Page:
TEESWATER – April Root-Thompson from the Saugeen Ojibway Nation (SON) Environment Office provided an update to the South Bruce Community Liaison Committee (CLC) and interested community members on Aug. 5.
The CLC issued a press release saying Root-Thompson’s presentation, “provided insight into the process taking place at SON regarding their community decision on the Nuclear Waste Management Organization (NWMO) project to store Canada’s used nuclear fuel in a deep geological repository (DGR).”
The Municipality of South Bruce is situated within SON’s traditional territory. It is one of two locations that the NWMO is considering for the project.
“The South Bruce community, which is currently being consulted on how they would like to measure their willingness to host the project, expressed interest in better understanding the role that SON plays in the decision-making process and finding out more about the engagement taking place between the NWMO and SON,” stated the press release.
While a decision on the host location of the project is not expected until 2023, the NWMO has made a commitment that the project will only move forward in South Bruce if there is consent from SON, and the municipality is an informed and willing host.
Root-Thompson educated members of the committee and the public of the facts, specifically the historical lack of consultation with SON and the historical exclusion of SON and other First Nations from decisions in the nuclear industry.
However, she did acknowledge that things are getting better in the consultation process after receiving a clear commitment from the NWMO to not move forward with the project without SON approval.
“We (SON) completed a small ceremony in the Fall of 2020,” Root-Thompson said, “as well as an archaeological assessment and verification of the borehole sites.”
Members of SON also participated in a Water Walk, held in April, which ended by passing by the potentially permanent home to Canada’s most radioactive nuclear waste near Teeswater.
Root-Thompson recommended that the CLC members learn more about Water Walks to broaden their understanding of the ceremony and its purpose.
Two SON representatives are monitoring the borehole drilling work daily and provide updates to the community frequently, she told the CLC.
The NWMO and SON also have a Protocol Agreement, which Root-Thompson explained is common for developments taking place in their territory.
The press release further stated that the SON continues to host virtual webinars with other First Nations, NWMO staff, independent scientists and others while looking forward to opportunities for in-person activities, and interactions with the land and water on the proposed site because the area historically was, and continues to be, an important area for SON members.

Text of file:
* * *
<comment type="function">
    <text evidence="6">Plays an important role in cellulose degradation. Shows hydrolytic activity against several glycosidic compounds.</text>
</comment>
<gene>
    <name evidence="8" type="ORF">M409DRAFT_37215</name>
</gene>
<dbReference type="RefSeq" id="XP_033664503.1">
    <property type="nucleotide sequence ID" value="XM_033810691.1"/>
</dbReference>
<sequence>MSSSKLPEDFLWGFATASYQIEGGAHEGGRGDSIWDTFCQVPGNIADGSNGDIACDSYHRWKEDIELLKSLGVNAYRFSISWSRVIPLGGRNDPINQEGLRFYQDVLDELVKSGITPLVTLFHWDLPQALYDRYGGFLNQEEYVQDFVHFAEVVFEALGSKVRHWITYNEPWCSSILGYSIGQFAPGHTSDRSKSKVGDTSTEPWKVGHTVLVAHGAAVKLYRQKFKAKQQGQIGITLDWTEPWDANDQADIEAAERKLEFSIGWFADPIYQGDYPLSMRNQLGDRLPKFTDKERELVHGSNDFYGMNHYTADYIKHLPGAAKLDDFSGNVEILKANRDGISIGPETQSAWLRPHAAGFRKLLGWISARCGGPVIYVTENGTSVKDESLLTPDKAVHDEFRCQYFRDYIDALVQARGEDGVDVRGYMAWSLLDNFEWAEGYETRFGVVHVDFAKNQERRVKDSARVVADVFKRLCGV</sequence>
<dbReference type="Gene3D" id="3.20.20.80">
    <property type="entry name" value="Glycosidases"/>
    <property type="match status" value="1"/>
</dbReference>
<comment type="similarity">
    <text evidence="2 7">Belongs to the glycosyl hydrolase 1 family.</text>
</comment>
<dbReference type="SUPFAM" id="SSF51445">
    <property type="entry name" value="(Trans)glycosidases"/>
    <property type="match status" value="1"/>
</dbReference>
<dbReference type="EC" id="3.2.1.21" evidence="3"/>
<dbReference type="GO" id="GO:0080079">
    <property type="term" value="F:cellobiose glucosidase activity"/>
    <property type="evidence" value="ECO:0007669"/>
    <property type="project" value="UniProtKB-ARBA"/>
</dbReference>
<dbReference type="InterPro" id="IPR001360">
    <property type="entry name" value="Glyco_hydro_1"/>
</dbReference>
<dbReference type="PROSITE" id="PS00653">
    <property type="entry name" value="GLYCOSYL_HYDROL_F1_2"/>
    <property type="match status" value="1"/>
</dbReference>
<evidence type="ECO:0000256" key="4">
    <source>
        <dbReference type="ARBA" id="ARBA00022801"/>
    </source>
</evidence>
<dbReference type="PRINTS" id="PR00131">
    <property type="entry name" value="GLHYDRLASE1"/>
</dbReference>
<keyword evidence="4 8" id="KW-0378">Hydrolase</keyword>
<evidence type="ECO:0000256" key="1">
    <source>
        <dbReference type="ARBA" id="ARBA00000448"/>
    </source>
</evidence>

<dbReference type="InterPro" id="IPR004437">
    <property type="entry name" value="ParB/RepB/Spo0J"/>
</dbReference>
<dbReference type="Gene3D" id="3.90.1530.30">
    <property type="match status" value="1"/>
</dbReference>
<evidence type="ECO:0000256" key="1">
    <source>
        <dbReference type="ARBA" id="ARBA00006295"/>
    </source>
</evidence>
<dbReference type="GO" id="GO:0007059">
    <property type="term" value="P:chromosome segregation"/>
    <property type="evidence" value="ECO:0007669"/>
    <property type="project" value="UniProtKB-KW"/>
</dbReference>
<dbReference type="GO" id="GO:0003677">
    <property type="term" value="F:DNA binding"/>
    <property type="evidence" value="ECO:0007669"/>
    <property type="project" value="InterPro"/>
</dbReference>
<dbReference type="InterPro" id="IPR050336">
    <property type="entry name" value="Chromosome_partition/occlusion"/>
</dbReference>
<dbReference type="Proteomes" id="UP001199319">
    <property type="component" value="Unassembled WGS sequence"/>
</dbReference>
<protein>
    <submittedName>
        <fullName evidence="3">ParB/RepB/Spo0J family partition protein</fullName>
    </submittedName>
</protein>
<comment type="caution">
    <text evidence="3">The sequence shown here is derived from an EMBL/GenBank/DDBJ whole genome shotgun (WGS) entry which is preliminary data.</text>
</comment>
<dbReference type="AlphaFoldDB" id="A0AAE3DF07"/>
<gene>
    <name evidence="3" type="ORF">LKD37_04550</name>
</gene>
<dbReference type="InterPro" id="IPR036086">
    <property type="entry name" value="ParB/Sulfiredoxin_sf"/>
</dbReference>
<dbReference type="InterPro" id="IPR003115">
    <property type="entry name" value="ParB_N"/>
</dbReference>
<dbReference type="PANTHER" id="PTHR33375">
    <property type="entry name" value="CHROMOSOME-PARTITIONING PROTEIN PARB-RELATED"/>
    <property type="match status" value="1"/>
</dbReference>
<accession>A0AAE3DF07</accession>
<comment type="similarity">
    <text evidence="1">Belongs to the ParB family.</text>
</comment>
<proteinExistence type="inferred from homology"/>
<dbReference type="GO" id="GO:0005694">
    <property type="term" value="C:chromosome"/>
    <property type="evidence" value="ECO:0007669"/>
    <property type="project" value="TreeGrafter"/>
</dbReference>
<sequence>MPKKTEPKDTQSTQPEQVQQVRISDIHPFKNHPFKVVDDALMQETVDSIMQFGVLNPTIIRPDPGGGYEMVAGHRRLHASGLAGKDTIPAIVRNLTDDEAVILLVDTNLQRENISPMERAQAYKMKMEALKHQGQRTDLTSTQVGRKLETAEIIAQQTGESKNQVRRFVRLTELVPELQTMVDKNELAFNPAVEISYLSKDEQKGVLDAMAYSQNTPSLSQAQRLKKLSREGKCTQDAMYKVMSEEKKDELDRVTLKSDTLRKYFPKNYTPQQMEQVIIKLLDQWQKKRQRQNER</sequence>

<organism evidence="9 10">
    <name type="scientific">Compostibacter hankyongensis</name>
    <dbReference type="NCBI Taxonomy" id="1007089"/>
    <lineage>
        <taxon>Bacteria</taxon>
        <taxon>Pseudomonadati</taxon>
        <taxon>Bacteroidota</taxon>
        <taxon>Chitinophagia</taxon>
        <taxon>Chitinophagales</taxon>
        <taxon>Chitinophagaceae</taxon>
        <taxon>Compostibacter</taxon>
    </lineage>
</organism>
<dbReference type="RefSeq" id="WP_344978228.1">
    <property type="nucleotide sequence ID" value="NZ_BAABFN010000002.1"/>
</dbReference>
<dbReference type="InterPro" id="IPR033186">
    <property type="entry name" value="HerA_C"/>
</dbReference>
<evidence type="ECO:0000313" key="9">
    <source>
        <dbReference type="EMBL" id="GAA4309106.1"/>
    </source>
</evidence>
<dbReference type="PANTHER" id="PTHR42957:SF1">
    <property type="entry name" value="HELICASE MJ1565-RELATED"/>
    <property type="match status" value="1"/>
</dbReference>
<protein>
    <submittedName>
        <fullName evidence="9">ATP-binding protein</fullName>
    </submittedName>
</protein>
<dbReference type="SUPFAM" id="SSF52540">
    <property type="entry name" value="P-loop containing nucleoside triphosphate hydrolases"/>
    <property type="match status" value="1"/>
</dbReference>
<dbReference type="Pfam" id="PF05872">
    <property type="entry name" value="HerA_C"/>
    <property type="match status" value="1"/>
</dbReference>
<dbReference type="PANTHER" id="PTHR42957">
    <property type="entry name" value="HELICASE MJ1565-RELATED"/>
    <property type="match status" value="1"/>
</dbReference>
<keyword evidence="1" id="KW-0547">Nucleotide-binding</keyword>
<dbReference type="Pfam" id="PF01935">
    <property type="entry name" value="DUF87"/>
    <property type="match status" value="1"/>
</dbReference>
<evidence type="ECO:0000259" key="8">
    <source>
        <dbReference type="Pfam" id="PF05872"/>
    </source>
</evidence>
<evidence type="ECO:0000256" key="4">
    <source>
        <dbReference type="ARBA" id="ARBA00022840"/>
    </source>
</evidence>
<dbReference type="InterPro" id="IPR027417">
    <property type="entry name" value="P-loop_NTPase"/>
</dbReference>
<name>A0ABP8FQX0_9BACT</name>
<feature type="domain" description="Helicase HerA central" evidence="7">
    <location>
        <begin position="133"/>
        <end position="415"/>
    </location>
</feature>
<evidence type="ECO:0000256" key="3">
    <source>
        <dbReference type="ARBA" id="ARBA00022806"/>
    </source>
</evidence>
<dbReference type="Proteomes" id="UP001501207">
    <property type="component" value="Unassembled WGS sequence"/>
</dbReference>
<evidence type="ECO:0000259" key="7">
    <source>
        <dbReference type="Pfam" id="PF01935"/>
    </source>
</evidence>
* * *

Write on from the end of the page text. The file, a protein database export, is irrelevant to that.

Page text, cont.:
In a May 2019 report titled ‘The Land Access Process: Next steps in Huron-Kinloss and South Bruce,’ the NWMO states, “while the NWMO continues to work with the Saugeen Ojibway Nation, other Indigenous communities and local municipalities, the rollout of land access does not suggest they have provided their support for the Land Access Process or the siting of the repository in this area.
“Canada’s plan will only be implemented with the involvement of municipalities, First Nation and Métis communities, and others in the area.
“For example, the NWMO has committed to the SON that we will not select a site for the deep geological repository in the SON’s traditional territory without the consent of the SON communities.”
Root-Thompson noted that the Ontario Power Generation (OPG) made the same promise and so far, they have kept it.
SON voted down the proposed low- to intermediate-level waste DGR in January 2020 with an overwhelming no. The results were 1,058 ‘no’ votes, 170 ‘yes’ votes and four spoiled ballots.
Vice-Chair of the CLC, Doug Culbert, said, “presentations from significant decisionmakers such as SON are an important part of the committee’s mandate,”
“This evening’s presentation from April Root-Thompson improves our community’s awareness and understanding of the process taking place with the Indigenous community.”
The media release added, “the presentation was a step towards addressing one of the municipality’s 36 Guiding Principles, which states:
“The municipality recognizes the important historic and contemporary roles Indigenous peoples have and continue to play in the stewardship of the lands we all call home and will, in the spirit of Reconciliation, work with the NWMO and local Indigenous peoples to build mutually respectful relationships regarding the project.” (Guiding Principle #17)
Cory Bilyea, Local Journalism Initiative Reporter, Wingham Advance Times